Menards land deal passes: 3-2 vote follows comments in favor, against
The city of Jamestown entered into a purchase and sale agreement with Menards on a 3-2 vote of the City Council during a special meeting Tuesday. Councilmen Ramone Gumke and Steve Brubakken and Mayor Katie Andersen voted in favor while Councilmen Charlie Kourajian and Dan Buchanan dissented.
Andersen said the action starts 180 days of “due diligence” to determine if Menards comes here.
The contract specifies the city will buy 33 acres for a total of $2.9 million. The purchase of the land, along with legal, engineering and development fees, will be financed with tax increment financing. Under TIF, money paid in lieu of taxes on the buildings is used to pay for the city’s land and infrastructure costs. The city will give Menards 20 acres of land for a $10 payment.
The contract specifies a number of tasks the city must accomplish, including setting up a tax increment financing district and the sales tax rebate required by the agreement. Menards is responsible for engineering and environmental work, such as wetlands delineation.
All the processes specified in the contract must be completed in six months for the contract to proceed.
Prior to the motion to approve the agreement, a motion to table the contract by Buchanan failed.
“We need to give the council and the people a chance to review and understand this,” he said in making the motion.
Andersen spoke in favor of the contract before the vote.
“My duty to the citizens of Jamestown includes capturing as much retail as possible,” she said. “It is self-funded by the dollars generated by the development itself that are not now being captured.”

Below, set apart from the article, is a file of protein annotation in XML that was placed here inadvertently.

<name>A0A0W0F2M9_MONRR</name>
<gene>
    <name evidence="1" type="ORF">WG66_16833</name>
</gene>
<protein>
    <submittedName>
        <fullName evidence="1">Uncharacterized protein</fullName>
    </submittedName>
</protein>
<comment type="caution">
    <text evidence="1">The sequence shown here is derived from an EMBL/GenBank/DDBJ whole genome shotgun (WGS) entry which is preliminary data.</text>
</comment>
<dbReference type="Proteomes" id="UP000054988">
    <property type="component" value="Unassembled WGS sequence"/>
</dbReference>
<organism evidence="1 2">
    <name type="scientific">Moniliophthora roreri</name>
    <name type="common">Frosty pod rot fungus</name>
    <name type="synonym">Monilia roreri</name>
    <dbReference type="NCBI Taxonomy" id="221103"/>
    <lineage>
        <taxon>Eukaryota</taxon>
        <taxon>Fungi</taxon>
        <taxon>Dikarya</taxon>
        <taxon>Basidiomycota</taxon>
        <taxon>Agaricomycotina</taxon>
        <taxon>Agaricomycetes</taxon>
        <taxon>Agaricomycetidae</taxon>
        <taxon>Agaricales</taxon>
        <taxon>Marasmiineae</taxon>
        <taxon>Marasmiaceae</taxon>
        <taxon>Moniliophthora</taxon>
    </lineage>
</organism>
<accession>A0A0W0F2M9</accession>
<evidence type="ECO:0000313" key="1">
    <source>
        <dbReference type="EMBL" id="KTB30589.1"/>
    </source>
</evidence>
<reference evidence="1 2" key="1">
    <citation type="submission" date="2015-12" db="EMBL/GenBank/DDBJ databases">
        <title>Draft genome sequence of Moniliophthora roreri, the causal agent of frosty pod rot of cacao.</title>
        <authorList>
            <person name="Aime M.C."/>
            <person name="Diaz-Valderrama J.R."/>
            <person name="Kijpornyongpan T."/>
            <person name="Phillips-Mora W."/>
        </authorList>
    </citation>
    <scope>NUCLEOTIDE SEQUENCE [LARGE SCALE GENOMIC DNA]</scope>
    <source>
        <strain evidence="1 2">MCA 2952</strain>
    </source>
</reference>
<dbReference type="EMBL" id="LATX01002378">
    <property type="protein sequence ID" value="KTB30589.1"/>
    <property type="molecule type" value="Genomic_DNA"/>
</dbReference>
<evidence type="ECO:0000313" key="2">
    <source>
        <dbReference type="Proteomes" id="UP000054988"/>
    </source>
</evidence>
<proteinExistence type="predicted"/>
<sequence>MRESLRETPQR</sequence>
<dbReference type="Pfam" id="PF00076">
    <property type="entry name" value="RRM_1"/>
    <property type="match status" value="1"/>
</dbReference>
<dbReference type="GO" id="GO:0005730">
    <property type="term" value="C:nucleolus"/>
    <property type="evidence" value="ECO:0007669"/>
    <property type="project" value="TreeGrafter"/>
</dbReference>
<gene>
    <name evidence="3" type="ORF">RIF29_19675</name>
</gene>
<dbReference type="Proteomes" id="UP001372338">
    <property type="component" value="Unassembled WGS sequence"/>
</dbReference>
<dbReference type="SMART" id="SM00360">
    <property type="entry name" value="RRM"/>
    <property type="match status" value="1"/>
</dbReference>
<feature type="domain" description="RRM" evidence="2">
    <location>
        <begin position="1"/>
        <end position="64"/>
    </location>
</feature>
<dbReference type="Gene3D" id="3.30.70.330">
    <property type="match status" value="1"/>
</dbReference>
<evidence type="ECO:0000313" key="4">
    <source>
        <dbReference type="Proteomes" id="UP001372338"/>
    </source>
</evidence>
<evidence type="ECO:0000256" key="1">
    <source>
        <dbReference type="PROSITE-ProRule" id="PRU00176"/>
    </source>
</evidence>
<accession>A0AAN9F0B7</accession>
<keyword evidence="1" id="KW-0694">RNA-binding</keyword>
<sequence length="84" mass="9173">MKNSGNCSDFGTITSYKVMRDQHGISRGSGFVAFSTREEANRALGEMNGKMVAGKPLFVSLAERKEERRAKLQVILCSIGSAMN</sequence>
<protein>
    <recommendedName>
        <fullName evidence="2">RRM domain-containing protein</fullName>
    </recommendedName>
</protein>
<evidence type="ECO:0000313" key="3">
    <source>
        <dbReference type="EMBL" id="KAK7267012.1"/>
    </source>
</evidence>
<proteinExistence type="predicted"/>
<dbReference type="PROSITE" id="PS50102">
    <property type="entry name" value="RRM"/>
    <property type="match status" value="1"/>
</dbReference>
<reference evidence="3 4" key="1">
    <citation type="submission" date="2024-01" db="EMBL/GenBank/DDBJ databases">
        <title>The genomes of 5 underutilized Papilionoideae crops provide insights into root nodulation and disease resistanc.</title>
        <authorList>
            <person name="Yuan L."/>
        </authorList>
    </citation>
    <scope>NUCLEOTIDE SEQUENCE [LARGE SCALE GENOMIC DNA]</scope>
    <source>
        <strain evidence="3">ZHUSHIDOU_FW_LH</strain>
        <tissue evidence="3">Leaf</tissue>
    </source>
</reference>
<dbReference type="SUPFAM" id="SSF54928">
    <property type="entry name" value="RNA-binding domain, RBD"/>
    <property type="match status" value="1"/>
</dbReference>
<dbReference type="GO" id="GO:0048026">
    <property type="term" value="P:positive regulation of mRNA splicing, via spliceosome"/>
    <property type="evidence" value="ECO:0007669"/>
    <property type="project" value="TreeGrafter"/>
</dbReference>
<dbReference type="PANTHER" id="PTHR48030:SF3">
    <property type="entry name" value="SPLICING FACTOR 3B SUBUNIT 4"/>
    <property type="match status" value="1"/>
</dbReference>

The agreement passed at the end of a two-hour special meeting where the public commented on the project. Jamestown businesses concerned with Menards entering the local marketplace were represented by Richard Anderson, an attorney with Anderson, Bottrell, Sanden & Thompson of Fargo.
“It is not the competition but the city benefits (given) to Menards (that concerns the businesses),” he said, referring to the TIF district financing which would purchase the land for Menards and cover other expenses of the development.
Menards will also receive half of the city’s 1 percent sales tax generated at Menards as a rebate to cover some of its development costs in the project.
Unfair competition was cited as a concern by a number of the members of the public who addressed the council.
“Competition is good but city-financed competition is not,” said Colin Wegenast, owner of Lifestyle Appliance and Entertainment Center. “More emphasis should be placed on infrastructure and luring primary sector businesses so businesses like Menards will want to come.”
Jim Matthiesen, owner of Sears, agreed.
“I would welcome a Menards because it means more people coming to Jamestown,” he said. “But I can’t understand entering into an agreement to essentially finance the Menards.”
Scott Nuttelman, real estate representative for Menards, said the incentives were critical to the store locating in Jamestown.
“If we can find a way to partner with the city on land costs we can make it work,” he said. “Well over half the about $10 million involved will be paid by Menards. This is not a free ride. We’re willing to take that risk.”
Drew Snyder, president of Woodsonia, one of the developers involved with the project, said the Menards will attract other businesses to the three lots adjacent to the property.
“We see Menards as a catalyst to spur additional development,” he said. “We have had discussions with other retailers that have gone exceptionally well.”
Residents of Jamestown also spoke in favor of the Menards.
“I support the efforts to bring these retailers to Jamestown,” said Dave Klein, resident of the city. “I spend a lot of time driving to Fargo. This is a catalyst and the investment is worth it.”
Steve Klose agreed.
“Any weekend you go to Fargo half the people you see in Menards are from Jamestown,” he said.
Sun reporter Keith Norman can be reached at 701-952-8452 or by email at email@example.com